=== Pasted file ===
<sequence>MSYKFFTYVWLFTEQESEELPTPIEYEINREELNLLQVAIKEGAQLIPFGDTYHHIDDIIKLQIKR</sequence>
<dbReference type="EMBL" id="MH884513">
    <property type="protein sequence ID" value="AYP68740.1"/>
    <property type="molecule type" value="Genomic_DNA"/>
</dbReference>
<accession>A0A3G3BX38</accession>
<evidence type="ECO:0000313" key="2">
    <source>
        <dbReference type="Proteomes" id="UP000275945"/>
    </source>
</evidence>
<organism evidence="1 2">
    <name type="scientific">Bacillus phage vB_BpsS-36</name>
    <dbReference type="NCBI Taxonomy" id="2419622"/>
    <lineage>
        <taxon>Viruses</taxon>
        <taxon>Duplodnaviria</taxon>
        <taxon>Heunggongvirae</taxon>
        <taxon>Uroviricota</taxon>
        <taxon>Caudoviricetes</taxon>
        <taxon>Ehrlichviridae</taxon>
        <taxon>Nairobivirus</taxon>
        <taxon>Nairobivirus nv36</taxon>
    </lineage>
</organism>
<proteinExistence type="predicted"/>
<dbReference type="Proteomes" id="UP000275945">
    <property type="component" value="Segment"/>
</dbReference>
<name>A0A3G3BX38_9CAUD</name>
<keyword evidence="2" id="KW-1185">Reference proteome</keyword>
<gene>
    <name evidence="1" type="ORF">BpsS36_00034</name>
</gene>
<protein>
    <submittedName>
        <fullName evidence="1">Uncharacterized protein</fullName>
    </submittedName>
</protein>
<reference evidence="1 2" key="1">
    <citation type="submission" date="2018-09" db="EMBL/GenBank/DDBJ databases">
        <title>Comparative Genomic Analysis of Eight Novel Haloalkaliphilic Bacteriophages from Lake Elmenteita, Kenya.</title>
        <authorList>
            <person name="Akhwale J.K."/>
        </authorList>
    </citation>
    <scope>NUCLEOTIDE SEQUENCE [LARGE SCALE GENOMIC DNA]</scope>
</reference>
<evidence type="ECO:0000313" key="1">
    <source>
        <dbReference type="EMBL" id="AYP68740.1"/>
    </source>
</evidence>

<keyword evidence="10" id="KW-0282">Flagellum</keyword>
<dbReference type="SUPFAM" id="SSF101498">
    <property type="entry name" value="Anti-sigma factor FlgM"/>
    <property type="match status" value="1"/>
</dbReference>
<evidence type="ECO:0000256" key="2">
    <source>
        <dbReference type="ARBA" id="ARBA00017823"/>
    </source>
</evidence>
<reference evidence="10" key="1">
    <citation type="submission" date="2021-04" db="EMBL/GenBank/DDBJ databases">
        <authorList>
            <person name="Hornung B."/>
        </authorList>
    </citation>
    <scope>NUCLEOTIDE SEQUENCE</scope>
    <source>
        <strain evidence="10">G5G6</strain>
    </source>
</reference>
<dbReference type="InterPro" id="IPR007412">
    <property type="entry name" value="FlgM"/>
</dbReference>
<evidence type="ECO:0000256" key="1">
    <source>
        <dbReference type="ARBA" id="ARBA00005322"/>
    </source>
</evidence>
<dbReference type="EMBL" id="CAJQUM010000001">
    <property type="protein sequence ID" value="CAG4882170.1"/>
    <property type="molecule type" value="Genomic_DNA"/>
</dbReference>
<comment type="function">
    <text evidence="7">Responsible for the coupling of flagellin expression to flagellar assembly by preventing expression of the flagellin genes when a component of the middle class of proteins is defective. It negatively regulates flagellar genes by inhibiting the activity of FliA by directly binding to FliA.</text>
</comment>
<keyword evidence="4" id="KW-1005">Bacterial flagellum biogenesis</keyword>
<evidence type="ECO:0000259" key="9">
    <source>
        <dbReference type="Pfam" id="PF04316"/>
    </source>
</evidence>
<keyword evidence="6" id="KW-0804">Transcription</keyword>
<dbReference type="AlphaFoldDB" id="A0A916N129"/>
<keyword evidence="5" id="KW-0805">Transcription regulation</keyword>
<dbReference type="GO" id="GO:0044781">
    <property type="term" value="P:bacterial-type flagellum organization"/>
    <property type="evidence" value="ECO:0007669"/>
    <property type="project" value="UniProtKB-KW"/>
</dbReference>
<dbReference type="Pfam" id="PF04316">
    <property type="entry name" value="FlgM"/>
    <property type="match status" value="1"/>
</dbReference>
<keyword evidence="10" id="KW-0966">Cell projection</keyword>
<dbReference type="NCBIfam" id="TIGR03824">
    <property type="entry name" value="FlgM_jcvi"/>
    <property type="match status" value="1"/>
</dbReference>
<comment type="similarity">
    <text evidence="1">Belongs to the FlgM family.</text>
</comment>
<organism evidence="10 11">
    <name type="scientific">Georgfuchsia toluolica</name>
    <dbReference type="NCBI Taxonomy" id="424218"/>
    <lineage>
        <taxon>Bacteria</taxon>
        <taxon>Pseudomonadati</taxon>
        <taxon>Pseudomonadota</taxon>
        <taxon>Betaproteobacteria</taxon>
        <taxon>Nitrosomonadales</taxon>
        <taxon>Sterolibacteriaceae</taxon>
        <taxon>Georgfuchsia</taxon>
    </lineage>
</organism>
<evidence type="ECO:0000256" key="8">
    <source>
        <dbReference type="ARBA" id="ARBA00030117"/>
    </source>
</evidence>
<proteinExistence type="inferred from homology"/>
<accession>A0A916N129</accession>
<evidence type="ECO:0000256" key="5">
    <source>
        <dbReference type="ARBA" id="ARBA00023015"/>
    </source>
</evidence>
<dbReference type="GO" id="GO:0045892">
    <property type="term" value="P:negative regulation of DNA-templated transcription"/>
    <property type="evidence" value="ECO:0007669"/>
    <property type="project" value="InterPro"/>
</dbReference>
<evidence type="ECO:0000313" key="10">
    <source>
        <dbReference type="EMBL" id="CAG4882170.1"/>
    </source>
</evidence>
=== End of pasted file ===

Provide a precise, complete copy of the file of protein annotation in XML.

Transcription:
<sequence>MSYKFFTYVWLFTEQESEELPTPIEYEINREELNLLQVAIKEGAQLIPFGDTYHHIDDIIKLQIKR</sequence>
<dbReference type="EMBL" id="MH884513">
    <property type="protein sequence ID" value="AYP68740.1"/>
    <property type="molecule type" value="Genomic_DNA"/>
</dbReference>
<accession>A0A3G3BX38</accession>
<evidence type="ECO:0000313" key="2">
    <source>
        <dbReference type="Proteomes" id="UP000275945"/>
    </source>
</evidence>
<organism evidence="1 2">
    <name type="scientific">Bacillus phage vB_BpsS-36</name>
    <dbReference type="NCBI Taxonomy" id="2419622"/>
    <lineage>
        <taxon>Viruses</taxon>
        <taxon>Duplodnaviria</taxon>
        <taxon>Heunggongvirae</taxon>
        <taxon>Uroviricota</taxon>
        <taxon>Caudoviricetes</taxon>
        <taxon>Ehrlichviridae</taxon>
        <taxon>Nairobivirus</taxon>
        <taxon>Nairobivirus nv36</taxon>
    </lineage>
</organism>
<proteinExistence type="predicted"/>
<dbReference type="Proteomes" id="UP000275945">
    <property type="component" value="Segment"/>
</dbReference>
<name>A0A3G3BX38_9CAUD</name>
<keyword evidence="2" id="KW-1185">Reference proteome</keyword>
<gene>
    <name evidence="1" type="ORF">BpsS36_00034</name>
</gene>
<protein>
    <submittedName>
        <fullName evidence="1">Uncharacterized protein</fullName>
    </submittedName>
</protein>
<reference evidence="1 2" key="1">
    <citation type="submission" date="2018-09" db="EMBL/GenBank/DDBJ databases">
        <title>Comparative Genomic Analysis of Eight Novel Haloalkaliphilic Bacteriophages from Lake Elmenteita, Kenya.</title>
        <authorList>
            <person name="Akhwale J.K."/>
        </authorList>
    </citation>
    <scope>NUCLEOTIDE SEQUENCE [LARGE SCALE GENOMIC DNA]</scope>
</reference>
<evidence type="ECO:0000313" key="1">
    <source>
        <dbReference type="EMBL" id="AYP68740.1"/>
    </source>
</evidence>

<keyword evidence="10" id="KW-0282">Flagellum</keyword>
<dbReference type="SUPFAM" id="SSF101498">
    <property type="entry name" value="Anti-sigma factor FlgM"/>
    <property type="match status" value="1"/>
</dbReference>
<evidence type="ECO:0000256" key="2">
    <source>
        <dbReference type="ARBA" id="ARBA00017823"/>
    </source>
</evidence>
<reference evidence="10" key="1">
    <citation type="submission" date="2021-04" db="EMBL/GenBank/DDBJ databases">
        <authorList>
            <person name="Hornung B."/>
        </authorList>
    </citation>
    <scope>NUCLEOTIDE SEQUENCE</scope>
    <source>
        <strain evidence="10">G5G6</strain>
    </source>
</reference>
<dbReference type="InterPro" id="IPR007412">
    <property type="entry name" value="FlgM"/>
</dbReference>
<evidence type="ECO:0000256" key="1">
    <source>
        <dbReference type="ARBA" id="ARBA00005322"/>
    </source>
</evidence>
<dbReference type="EMBL" id="CAJQUM010000001">
    <property type="protein sequence ID" value="CAG4882170.1"/>
    <property type="molecule type" value="Genomic_DNA"/>
</dbReference>
<comment type="function">
    <text evidence="7">Responsible for the coupling of flagellin expression to flagellar assembly by preventing expression of the flagellin genes when a component of the middle class of proteins is defective. It negatively regulates flagellar genes by inhibiting the activity of FliA by directly binding to FliA.</text>
</comment>
<keyword evidence="4" id="KW-1005">Bacterial flagellum biogenesis</keyword>
<evidence type="ECO:0000259" key="9">
    <source>
        <dbReference type="Pfam" id="PF04316"/>
    </source>
</evidence>
<keyword evidence="6" id="KW-0804">Transcription</keyword>
<dbReference type="AlphaFoldDB" id="A0A916N129"/>
<keyword evidence="5" id="KW-0805">Transcription regulation</keyword>
<dbReference type="GO" id="GO:0044781">
    <property type="term" value="P:bacterial-type flagellum organization"/>
    <property type="evidence" value="ECO:0007669"/>
    <property type="project" value="UniProtKB-KW"/>
</dbReference>
<dbReference type="Pfam" id="PF04316">
    <property type="entry name" value="FlgM"/>
    <property type="match status" value="1"/>
</dbReference>
<keyword evidence="10" id="KW-0966">Cell projection</keyword>
<dbReference type="NCBIfam" id="TIGR03824">
    <property type="entry name" value="FlgM_jcvi"/>
    <property type="match status" value="1"/>
</dbReference>
<comment type="similarity">
    <text evidence="1">Belongs to the FlgM family.</text>
</comment>
<organism evidence="10 11">
    <name type="scientific">Georgfuchsia toluolica</name>
    <dbReference type="NCBI Taxonomy" id="424218"/>
    <lineage>
        <taxon>Bacteria</taxon>
        <taxon>Pseudomonadati</taxon>
        <taxon>Pseudomonadota</taxon>
        <taxon>Betaproteobacteria</taxon>
        <taxon>Nitrosomonadales</taxon>
        <taxon>Sterolibacteriaceae</taxon>
        <taxon>Georgfuchsia</taxon>
    </lineage>
</organism>
<evidence type="ECO:0000256" key="8">
    <source>
        <dbReference type="ARBA" id="ARBA00030117"/>
    </source>
</evidence>
<proteinExistence type="inferred from homology"/>
<accession>A0A916N129</accession>
<evidence type="ECO:0000256" key="5">
    <source>
        <dbReference type="ARBA" id="ARBA00023015"/>
    </source>
</evidence>
<dbReference type="GO" id="GO:0045892">
    <property type="term" value="P:negative regulation of DNA-templated transcription"/>
    <property type="evidence" value="ECO:0007669"/>
    <property type="project" value="InterPro"/>
</dbReference>
<evidence type="ECO:0000313" key="10">
    <source>
        <dbReference type="EMBL" id="CAG4882170.1"/>
    </source>
</evidence>